If you live in the greater Cleveland, Ohio area, you have nearly a 50% chance of getting a divorce. These statistics may sound a little depressing but, Cleveland, Ohio divorce attorney Daniel A. Baron is here to help. According to Dovorcenet.com, one in three marriages will end within ten years and one in five will end within five years for Cleveland, Ohio couples. For those that remarry in Cleveland, the median duration of second marriages is slightly less than for first marriages: 7.3 years for men and 6.8 years for women. In short, at least one-third of married couples in Cleveland, Ohio will one day have some questions about ending legal rights or obligations – whether it is via divorce, dissolution, or annulment. With divorce likely for many Ohio couples, the divorce process may seem daunting. Here is some useful information that may be helpful.
Divorce is not the only means of splitting ways with your spouse. In addition to divorce, a Cleveland, Ohio divorce attorney can help you through a dissolution or annulment as well. Below is an informational breakdown of your options.
|Basics||A divorce is a court judgment formalizing that a marriage is legally over. The court will only enter a judgment of divorce if it finds that certain grounds (“fault”) for divorce exist. Note that Ohio is a “no fault” state. This means that cheating spouses will not be given priority over assets based on infidelity.||A dissolution will sometimes be less contentious. A way to end the marriage without a determination of fault. Both spouses must agree on the terms (such as division of marital property, spousal support, parental rights and responsibilities, child support, etc.) and are requesting that the court approve their agreement.||A court decree that a marriage is legally invalid because of some defect that existed at the time the marriage was entered into. An annulment decree declares that a marital status never existed, unlike a divorce or dissolution judgment, both of which end the marriage.|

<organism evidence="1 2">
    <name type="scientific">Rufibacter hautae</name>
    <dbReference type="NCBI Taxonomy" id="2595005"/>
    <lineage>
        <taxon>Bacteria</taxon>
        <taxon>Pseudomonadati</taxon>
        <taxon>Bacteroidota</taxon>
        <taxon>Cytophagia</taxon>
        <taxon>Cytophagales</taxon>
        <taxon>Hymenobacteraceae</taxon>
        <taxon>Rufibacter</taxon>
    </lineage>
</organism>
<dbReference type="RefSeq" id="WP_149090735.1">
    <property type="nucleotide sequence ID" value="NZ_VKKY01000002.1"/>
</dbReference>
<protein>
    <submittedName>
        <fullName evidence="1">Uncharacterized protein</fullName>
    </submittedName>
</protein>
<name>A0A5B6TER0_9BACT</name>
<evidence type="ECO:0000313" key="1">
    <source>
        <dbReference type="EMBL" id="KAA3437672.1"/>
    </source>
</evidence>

|Grounds||“No-fault” grounds include incompatibility, or living separate and apart without cohabitation for one year.
“Fault” grounds in Ohio include: bigamy, willful absence for one year, adultery, extreme cruelty, fraudulent inducement to marriage, gross neglect of duty, habitual drunkenness, imprisonment in a state or federal institution at the time of the filing of the complaint, or an out-of-state divorce.
|Contrary to a divorce, there are no “grounds” for dissolution because a dissolution is not adversarial (the parties have already agreed upon every aspect of the termination, and the court does not have to make any of the decisions it would have to make in a contested divorce). That’s why it is usually concluded faster and with less expense than a divorce action||Grounds for annulment include:
(1) an underage spouse (age 18 for males and age 16 for females with parental consent); (2) bigamy – a prior valid marriage with surviving spouse, (3) mental incompetence of one party, (4) consent to marry obtained by fraud, (5) consent to marry obtained by force; and (6) failure to consummate the marriage.
To learn more about the differences between divorce and dissolution, visit this blog.
Divorce Process & Procedure